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A senate is a deliberative body, often the upper house or chamber of a legislature. The word senate is derived from the Latin word senex (old man), via the Latin word senatus (senate). The members (or legislators) of a senate are called senators. The Latin word senator has been adopted by English with no change in spelling. Its meaning comes from a very ancient form of even simple social organization in which decision-making powers are reserved for the eldest men. For the same reason, the word senate is correctly used when referring to any powerful authority characteristically composed by the eldest members of a community, as a deliberative body of a faculty in an institution of higher learning is often called a senate. The original senate was the Roman Senate.

Modern democratic states with bicameral parliamentary systems are sometimes equipped with a senate, often distinguished by an ordinary parallel lower house (known variously as the 'House of Representatives', 'Chamber of Deputies', 'National Assembly' or House of Assembly), by electoral rules (minimum age required for voters and candidates, proportional or majoritarian/plurality system, electoral basis = collegium). Typically, the senate is referred to as the upper house and has a smaller membership than the lower house.

An example of this is the United States Senate where the number of seats is fixed at two per state, regardless of size.

In a federal system, the senate often serves a balancing effect by giving a larger share of power to regions and groups which would otherwise be overwhelmed in a purely representative system. In the legislatures of U.S. states, Senates were also used for this purpose until the 1963 case of Baker v. Carr, in which the Supreme Court of the United States ruled that state legislatures must apportion seats in both houses according to population. However, there are still typically fewer members of a state Senate than there are members of the lower house.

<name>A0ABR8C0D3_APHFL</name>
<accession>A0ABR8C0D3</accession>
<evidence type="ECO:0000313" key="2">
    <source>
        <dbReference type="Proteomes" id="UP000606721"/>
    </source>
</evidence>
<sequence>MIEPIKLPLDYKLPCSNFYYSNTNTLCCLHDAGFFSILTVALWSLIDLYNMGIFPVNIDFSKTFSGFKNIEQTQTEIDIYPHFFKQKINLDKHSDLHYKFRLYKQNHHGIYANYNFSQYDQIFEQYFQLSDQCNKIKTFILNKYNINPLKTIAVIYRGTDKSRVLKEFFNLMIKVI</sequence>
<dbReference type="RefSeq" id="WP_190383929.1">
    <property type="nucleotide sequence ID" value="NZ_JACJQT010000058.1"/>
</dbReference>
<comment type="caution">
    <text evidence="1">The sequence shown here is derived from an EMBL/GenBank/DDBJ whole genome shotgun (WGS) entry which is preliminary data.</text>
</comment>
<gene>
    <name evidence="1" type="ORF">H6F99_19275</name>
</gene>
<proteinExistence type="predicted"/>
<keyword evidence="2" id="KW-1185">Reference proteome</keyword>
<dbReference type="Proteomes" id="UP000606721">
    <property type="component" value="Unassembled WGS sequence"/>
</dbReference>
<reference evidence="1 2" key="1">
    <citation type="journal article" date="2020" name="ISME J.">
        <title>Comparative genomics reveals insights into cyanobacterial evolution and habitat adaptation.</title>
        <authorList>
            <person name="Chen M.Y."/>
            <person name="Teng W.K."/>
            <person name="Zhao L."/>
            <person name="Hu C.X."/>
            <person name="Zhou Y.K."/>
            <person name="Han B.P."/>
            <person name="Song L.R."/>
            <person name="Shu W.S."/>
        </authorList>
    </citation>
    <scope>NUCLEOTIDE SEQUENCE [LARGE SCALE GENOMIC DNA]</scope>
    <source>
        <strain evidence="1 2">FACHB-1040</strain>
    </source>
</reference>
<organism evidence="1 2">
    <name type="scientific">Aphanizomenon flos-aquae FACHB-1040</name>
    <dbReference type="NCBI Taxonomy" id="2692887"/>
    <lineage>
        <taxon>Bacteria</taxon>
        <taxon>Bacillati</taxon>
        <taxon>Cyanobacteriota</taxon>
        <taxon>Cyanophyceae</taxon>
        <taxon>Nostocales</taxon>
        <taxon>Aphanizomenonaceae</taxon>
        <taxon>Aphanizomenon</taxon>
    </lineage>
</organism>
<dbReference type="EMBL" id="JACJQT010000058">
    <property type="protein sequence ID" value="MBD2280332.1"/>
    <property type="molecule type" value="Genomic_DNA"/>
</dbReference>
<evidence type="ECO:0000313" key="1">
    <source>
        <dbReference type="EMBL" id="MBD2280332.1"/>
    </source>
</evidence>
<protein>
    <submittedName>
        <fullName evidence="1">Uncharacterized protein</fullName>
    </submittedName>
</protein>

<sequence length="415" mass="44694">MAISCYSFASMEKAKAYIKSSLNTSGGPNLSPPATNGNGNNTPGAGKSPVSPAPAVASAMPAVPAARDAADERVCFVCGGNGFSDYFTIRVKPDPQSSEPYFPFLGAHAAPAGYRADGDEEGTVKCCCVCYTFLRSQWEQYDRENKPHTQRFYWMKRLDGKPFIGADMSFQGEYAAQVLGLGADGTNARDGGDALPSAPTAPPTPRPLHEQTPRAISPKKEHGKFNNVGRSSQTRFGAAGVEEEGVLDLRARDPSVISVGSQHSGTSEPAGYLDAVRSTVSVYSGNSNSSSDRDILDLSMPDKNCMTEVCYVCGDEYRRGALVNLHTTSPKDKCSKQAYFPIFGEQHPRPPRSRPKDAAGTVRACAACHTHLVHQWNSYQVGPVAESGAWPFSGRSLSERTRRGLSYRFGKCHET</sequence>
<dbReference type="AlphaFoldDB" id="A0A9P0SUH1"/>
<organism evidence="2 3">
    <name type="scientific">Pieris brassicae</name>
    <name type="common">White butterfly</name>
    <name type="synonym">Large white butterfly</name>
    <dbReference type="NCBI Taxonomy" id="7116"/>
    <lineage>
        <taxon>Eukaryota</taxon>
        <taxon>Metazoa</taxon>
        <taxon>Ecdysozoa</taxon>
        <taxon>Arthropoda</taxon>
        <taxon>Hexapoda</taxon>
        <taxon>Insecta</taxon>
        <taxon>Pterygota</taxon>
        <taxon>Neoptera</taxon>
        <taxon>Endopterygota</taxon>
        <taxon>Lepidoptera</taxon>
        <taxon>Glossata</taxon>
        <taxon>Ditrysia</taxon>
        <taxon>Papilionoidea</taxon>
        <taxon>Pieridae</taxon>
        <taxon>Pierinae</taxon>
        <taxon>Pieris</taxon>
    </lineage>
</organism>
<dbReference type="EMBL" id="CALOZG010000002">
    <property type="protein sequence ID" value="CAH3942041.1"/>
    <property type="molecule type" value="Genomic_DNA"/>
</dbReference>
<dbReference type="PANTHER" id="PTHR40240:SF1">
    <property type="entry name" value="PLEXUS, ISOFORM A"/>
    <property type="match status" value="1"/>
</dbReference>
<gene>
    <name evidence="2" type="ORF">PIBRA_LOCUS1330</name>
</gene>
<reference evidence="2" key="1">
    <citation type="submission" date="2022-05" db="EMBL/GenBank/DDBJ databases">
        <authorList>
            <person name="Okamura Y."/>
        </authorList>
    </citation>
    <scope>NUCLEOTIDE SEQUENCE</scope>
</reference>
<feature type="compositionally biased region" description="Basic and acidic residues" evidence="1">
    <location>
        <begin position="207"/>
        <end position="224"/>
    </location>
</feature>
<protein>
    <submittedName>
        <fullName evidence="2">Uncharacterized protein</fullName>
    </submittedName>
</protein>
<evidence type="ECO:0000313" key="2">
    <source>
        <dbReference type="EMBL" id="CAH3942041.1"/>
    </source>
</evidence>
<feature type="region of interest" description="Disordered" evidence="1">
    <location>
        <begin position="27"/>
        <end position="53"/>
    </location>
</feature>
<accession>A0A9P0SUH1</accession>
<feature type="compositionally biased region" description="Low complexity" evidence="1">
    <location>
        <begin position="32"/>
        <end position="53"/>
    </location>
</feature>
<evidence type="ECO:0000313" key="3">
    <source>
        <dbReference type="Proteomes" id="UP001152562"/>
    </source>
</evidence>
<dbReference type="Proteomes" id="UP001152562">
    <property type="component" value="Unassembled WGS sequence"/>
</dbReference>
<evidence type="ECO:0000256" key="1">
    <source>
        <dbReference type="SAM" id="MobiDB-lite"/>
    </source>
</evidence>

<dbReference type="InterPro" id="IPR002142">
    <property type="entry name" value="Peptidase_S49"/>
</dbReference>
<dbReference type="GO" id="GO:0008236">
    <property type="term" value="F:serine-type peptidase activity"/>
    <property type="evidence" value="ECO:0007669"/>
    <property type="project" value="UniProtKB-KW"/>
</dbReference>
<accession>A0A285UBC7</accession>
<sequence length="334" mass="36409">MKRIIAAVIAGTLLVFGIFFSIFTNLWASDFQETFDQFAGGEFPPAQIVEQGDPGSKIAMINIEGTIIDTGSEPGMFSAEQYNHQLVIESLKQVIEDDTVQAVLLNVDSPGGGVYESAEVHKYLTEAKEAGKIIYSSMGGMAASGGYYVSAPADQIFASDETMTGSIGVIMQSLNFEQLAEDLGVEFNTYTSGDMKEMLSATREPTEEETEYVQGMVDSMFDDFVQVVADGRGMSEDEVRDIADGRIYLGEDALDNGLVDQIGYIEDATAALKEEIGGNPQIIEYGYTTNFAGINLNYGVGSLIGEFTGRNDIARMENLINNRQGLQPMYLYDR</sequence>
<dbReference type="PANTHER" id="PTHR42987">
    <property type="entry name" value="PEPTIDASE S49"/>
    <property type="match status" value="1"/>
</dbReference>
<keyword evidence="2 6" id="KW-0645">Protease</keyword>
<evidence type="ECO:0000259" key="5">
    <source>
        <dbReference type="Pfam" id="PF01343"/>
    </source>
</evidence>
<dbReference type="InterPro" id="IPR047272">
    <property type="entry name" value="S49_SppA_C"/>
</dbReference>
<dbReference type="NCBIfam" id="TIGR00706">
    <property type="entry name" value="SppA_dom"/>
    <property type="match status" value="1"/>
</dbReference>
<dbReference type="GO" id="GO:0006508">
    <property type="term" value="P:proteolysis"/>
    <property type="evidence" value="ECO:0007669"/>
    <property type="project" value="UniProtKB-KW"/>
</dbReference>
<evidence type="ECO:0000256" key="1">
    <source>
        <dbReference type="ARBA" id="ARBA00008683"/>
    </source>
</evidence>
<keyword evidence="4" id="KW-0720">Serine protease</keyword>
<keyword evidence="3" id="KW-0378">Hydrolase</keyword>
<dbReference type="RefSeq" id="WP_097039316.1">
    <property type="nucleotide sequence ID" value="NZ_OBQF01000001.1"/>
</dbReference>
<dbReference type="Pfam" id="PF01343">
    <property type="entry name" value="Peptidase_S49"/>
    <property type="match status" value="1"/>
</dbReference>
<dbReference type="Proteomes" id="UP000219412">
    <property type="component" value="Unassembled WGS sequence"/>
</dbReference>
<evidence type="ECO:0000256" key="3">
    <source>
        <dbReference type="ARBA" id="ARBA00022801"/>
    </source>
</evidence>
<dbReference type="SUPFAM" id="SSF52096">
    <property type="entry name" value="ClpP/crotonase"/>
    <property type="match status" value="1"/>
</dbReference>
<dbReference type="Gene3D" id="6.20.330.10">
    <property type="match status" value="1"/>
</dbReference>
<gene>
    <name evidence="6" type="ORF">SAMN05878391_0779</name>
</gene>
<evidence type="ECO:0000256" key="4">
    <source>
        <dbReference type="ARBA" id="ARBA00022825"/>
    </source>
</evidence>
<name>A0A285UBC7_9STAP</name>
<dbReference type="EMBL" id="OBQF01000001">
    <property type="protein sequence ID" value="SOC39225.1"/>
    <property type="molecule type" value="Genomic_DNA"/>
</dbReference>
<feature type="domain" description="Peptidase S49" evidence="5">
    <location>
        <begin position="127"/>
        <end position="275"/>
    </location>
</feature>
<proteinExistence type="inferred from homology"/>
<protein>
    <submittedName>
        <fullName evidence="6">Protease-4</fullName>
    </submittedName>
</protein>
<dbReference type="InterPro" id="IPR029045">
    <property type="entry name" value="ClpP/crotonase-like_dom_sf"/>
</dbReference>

In the United States, each of its member states has a Senate and a lower chamber, known variously as the House of Representatives, House of Delegates, General Assembly or Assembly, except for the state of Nebraska, where the Senate is the only body of a unicameral legislature.

Some senates, notably in Canada and the Commonwealth Caribbean, are appointed rather than elected. The Jamaican Senate, for example, has 21 members, thirteen appointed by the prime minister and eight by the leader of the opposition. This serves as a block on constitutional change, which requires a two-thirds majority in each chamber.

A senate can also be the name of an executive branch of government. Until 1919, the Senate of Finland was the executive branch and supreme court. In the German city Länder or states, of Berlin, Bremen and Hamburg, the executive branch of government is called the Senate, with Senators holding ministerial portfolios.

The title of senator can also be used for certain members of other legislative bodies, for example, some elected members of the States of Jersey, and nominated members of Dominica's House of Assembly and St Kitts and Nevis's National Assembly, are known as 'Senators'.

In Scotland, judges of the High Court of Justiciary are called Senators of the College of Justice.

Senates around the world

Defunct senates

1. Senate abolished, unicameral system adopted.
2. Legislature disbanded.
3. New Constitution adopted.
4. Replaced by National Council of Provinces.

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